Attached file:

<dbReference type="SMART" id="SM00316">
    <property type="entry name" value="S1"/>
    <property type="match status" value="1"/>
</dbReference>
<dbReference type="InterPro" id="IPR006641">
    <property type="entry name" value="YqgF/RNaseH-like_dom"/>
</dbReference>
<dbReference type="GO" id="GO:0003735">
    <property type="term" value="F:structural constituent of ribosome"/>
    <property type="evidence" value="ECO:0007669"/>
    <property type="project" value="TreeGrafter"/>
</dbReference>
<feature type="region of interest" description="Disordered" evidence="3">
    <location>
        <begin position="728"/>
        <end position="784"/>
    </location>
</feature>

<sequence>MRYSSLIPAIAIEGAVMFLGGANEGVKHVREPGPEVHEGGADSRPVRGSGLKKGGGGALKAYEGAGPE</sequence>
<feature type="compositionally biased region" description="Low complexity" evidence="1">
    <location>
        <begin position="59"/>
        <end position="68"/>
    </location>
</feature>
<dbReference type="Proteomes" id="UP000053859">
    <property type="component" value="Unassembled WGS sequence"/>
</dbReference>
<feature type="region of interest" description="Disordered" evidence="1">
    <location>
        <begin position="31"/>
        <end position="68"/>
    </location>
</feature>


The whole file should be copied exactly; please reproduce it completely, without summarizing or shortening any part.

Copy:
<dbReference type="SMART" id="SM00316">
    <property type="entry name" value="S1"/>
    <property type="match status" value="1"/>
</dbReference>
<dbReference type="InterPro" id="IPR006641">
    <property type="entry name" value="YqgF/RNaseH-like_dom"/>
</dbReference>
<dbReference type="GO" id="GO:0003735">
    <property type="term" value="F:structural constituent of ribosome"/>
    <property type="evidence" value="ECO:0007669"/>
    <property type="project" value="TreeGrafter"/>
</dbReference>
<feature type="region of interest" description="Disordered" evidence="3">
    <location>
        <begin position="728"/>
        <end position="784"/>
    </location>
</feature>

<sequence>MRYSSLIPAIAIEGAVMFLGGANEGVKHVREPGPEVHEGGADSRPVRGSGLKKGGGGALKAYEGAGPE</sequence>
<feature type="compositionally biased region" description="Low complexity" evidence="1">
    <location>
        <begin position="59"/>
        <end position="68"/>
    </location>
</feature>
<dbReference type="Proteomes" id="UP000053859">
    <property type="component" value="Unassembled WGS sequence"/>
</dbReference>
<feature type="region of interest" description="Disordered" evidence="1">
    <location>
        <begin position="31"/>
        <end position="68"/>
    </location>
</feature>